Jim Isermann’s twenty-five years of art practice have fixated on the exchange of visual information between high art and post war industrial design. While his influences certainly include Op Art, “supergraphics” and mid-century interior design, Isermann is an artist more in the tradition of a Renaissance architect--using simplicity, elegance, industry, and economy to chase utopian ideals of harmonious form and mathematical proportion.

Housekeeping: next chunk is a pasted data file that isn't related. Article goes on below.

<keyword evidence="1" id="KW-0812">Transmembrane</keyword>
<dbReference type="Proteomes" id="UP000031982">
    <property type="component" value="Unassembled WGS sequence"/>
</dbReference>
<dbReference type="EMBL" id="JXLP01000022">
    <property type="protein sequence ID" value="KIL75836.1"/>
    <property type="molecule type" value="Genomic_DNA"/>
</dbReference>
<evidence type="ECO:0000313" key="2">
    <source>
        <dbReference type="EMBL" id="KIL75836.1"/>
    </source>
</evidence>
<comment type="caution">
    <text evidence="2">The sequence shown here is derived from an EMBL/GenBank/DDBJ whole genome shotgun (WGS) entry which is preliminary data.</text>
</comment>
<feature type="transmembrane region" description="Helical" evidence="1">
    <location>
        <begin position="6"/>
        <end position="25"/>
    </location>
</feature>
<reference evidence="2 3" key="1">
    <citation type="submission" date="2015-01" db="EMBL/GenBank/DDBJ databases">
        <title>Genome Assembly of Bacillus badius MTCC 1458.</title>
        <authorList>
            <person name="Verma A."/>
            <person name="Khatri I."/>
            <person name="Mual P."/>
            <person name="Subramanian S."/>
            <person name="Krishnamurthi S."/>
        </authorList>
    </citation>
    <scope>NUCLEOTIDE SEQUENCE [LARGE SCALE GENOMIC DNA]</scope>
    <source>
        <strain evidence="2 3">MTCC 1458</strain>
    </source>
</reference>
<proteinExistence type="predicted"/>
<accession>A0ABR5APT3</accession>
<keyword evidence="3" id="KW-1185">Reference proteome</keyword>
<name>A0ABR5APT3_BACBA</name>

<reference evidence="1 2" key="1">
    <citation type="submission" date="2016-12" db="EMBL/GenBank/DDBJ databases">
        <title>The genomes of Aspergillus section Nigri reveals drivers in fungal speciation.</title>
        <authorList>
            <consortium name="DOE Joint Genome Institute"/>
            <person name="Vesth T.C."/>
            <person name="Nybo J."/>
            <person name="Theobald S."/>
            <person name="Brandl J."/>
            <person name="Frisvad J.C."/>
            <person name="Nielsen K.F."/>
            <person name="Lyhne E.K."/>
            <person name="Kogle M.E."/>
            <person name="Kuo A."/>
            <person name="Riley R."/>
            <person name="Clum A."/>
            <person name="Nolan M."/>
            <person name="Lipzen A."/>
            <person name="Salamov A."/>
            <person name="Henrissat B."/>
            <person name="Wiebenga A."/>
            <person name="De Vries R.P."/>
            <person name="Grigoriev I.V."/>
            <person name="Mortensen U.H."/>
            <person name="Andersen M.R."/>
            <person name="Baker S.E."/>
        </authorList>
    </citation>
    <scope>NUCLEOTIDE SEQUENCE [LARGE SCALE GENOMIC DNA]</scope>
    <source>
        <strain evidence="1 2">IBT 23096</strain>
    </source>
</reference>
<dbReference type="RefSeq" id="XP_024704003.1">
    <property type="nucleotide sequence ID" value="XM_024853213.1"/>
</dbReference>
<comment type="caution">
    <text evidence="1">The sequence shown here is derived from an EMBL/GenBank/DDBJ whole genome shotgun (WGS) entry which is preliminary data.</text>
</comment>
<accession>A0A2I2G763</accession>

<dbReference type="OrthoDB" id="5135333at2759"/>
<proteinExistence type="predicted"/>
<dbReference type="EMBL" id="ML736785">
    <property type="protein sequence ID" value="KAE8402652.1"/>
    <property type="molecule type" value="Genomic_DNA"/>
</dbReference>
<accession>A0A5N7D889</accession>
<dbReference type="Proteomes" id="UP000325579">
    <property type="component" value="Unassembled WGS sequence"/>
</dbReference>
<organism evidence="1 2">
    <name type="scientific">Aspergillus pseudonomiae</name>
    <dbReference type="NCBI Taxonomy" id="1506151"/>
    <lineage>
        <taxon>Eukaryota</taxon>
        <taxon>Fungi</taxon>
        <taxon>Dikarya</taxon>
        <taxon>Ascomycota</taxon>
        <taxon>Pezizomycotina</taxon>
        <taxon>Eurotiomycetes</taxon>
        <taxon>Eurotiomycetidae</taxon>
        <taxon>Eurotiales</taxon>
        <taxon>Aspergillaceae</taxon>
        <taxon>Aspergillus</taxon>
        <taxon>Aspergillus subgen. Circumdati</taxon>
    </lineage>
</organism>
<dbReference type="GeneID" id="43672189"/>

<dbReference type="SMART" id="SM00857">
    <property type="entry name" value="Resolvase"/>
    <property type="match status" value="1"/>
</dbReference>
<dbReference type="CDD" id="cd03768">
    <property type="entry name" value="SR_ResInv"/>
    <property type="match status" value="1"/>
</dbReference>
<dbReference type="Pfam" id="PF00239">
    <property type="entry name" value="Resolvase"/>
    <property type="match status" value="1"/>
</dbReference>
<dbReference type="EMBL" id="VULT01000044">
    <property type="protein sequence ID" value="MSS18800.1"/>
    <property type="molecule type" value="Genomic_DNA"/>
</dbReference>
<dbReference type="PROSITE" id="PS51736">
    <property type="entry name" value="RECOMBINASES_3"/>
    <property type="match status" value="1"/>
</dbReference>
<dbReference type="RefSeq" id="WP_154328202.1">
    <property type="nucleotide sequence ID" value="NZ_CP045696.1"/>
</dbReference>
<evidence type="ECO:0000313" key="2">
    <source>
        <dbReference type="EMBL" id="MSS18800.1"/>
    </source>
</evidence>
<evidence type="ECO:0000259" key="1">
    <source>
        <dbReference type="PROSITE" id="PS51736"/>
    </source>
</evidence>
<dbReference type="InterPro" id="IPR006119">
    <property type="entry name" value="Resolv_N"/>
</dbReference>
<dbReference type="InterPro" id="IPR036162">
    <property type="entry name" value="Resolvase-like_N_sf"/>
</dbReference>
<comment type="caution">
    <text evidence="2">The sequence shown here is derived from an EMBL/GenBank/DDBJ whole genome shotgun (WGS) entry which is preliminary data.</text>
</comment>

Informed by these ideals, Isermann straightforwardly approaches a new project using a minimal palette of industrial color and the most economical and efficient materials. Thus without mystification or waste, Isermann adapts the formal language of fine-artists like Donald Judd or Bridget Riley to the utilitarian prescriptions of contemporary design.
Though many contemporary artists are mining the reservoirs of American design history for direction in their fine art practice, Jim Isermann has long been at the forefront of these concerns. Through wall hangings, hand-woven rugs, fabric-covered sculptural cubes and vinyl-patterned murals he embraces the possibility of utopia in all its aesthetic and functional forms.
Los Angeles, CA